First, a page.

I took actual mountain forms and the architecture of the pieces in the scroll, and we built them at scale—15 feet, 18 feet tall. It felt like an incredibly healing, profound experience to bring these things that had only existed in my mind into this tactile reality, and into my present moment. Also, my grandmother’s name in Chinese means “healthy orchid,” and her two sisters also have names that reference orchids. The presence of the divine feminine in my family was very much there. The other aspect of my family narrative that was woven in was my great-grandfather, who was a renowned herbalist and merchant that opened the Australasia trade to herbs. One of the walkways was an homage to him and featured many rare species that have been used in traditional Chinese medicine for a millennia.
WW: You said you hoped the show inspired people to look at their own family histories. How were you envisioning this show to have impact beyond it being a beautiful natural environment?
LK: That’s definitely my biggest prayer for the show. Every single culture, no matter where you come from, has people in its bloodline that had a very profound and deep connection to the natural world, whether it was hunting, gathering, cultivating food, or being able to read the rhythms of the seasons to protect yourself or migrate. You wouldn’t be alive if someone in your family lineage didn’t have that very intimate understanding of the earth and nature and its rhythms, and I think that’s very easily forgotten. We’ve lived out of sync for a much shorter time than we lived in harmony with it, so every culture has beautiful traditions, mythology, and rituals around plants.
Also, every culture depended on plants at one point and we all still do on some level—for food, shelter, medicine. They are pillars of culture, regardless of what continent or country you’re from. I hope we can uncover those ancient ways and wisdom, because unless we start living in harmony with the planet, we are not going to survive the next chapter. It’s very clear that we’re on the brink of climate collapse and we must drastically rethink how we’re functioning as a society, relating to the planet, producing and extracting materials, and how we envision our cities growing and being planned, designed, and developed.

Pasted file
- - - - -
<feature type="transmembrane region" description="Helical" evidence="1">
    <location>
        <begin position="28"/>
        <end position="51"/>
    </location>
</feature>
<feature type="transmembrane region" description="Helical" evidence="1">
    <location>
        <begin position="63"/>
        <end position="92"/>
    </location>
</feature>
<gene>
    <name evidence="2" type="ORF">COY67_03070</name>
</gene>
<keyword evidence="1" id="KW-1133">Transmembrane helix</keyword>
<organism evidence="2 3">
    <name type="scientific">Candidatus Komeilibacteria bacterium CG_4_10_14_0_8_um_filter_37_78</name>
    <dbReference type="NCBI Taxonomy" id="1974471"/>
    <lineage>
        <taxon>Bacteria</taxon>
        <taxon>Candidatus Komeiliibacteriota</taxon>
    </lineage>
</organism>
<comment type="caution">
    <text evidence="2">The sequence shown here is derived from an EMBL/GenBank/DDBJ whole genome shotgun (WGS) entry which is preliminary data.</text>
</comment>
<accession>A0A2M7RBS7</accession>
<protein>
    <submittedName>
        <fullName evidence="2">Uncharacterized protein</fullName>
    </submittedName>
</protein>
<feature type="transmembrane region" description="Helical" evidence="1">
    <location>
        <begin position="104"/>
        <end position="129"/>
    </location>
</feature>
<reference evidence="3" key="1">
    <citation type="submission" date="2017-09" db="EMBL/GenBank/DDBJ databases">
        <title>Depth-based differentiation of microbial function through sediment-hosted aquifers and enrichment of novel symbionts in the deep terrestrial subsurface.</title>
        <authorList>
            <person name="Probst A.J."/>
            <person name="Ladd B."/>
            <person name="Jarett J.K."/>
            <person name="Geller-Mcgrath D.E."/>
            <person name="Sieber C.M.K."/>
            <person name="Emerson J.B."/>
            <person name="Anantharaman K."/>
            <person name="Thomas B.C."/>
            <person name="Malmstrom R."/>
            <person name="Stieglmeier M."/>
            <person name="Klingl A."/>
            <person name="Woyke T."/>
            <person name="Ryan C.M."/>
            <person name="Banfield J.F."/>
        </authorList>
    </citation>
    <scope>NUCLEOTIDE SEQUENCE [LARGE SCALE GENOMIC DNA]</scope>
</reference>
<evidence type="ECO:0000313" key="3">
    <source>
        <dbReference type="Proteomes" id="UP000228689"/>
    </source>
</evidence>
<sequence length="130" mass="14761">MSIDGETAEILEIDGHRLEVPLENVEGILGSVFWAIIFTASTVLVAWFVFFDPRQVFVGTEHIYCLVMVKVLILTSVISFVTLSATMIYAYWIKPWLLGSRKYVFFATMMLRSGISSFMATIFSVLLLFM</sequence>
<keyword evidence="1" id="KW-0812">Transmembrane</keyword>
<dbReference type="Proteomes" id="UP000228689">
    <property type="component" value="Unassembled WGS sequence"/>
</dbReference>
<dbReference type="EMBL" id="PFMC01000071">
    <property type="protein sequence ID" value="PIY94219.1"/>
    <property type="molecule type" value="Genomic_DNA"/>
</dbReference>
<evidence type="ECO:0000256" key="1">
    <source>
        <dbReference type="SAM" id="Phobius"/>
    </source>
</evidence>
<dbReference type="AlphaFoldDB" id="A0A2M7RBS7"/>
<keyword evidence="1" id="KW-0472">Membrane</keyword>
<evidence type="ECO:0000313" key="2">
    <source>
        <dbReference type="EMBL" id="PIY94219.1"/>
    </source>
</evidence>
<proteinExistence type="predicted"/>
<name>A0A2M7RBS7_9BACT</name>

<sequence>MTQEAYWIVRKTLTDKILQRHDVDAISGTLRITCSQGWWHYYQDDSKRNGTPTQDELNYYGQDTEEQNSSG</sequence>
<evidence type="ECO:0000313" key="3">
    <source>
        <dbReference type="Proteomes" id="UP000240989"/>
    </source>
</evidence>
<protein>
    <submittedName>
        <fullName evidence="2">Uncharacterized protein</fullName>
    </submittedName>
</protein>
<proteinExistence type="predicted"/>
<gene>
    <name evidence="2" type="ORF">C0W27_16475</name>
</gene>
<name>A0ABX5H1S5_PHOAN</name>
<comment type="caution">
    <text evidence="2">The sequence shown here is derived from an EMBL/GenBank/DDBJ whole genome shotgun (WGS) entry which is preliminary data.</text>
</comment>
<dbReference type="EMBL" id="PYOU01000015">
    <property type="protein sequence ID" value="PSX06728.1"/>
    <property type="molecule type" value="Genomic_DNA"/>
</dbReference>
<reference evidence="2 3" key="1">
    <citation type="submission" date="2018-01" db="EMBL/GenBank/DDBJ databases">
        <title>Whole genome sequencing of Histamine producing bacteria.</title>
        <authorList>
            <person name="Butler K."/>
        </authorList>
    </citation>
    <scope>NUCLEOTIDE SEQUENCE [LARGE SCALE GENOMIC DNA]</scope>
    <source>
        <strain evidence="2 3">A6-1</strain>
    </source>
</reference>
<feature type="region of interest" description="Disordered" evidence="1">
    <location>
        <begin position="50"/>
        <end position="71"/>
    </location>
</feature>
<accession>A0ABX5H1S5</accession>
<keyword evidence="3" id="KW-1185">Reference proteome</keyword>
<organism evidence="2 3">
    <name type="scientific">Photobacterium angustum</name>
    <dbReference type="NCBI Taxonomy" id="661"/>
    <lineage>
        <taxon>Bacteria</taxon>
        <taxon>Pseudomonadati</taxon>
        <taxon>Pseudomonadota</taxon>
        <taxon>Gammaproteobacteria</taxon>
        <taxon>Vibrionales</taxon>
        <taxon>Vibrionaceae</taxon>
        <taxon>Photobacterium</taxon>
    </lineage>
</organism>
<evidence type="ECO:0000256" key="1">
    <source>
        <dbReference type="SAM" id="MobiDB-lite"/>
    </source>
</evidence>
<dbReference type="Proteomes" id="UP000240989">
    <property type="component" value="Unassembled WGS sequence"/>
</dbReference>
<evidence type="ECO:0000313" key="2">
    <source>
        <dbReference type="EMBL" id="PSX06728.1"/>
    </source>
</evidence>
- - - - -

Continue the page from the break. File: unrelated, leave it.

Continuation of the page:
“Every culture depended on plants at one point.”
WW: When taking on a new project, how are you considering sustainability? Does permanence or nativity play into your approach?
LK: I have been very inspired learning more about native plants and their impact on ecology and environment. When the world went into lockdown, all my public art projects were on hold and suddenly I was starting at my backyard in Los Angeles—that became my project to help keep my sanity. I started designing and working on my own garden, and connected with a plant nursery in L.A. called Theodore Payne that specializes in native plants and conservation. I grew so passionate by this topic that I’m now a board member of theirs.
Eighty-five percent of backyards in America are exotic plants that essentially provide no habitat and limited food and shelter to the insects and fauna that live in those areas. I feel much more of a drive to use native plants at the core of our permanent projects because they provide an enormous amount of habitat, for pollinators and other species of animals, but they also are more resilient again wildfires. They use 80 percent less water; they restore a sense of place. They have all these positive effects on bolstering environmental and ecological health. While the environmental problems are so complex and varied, that’s something I feel is tangible that we can prioritize as a team.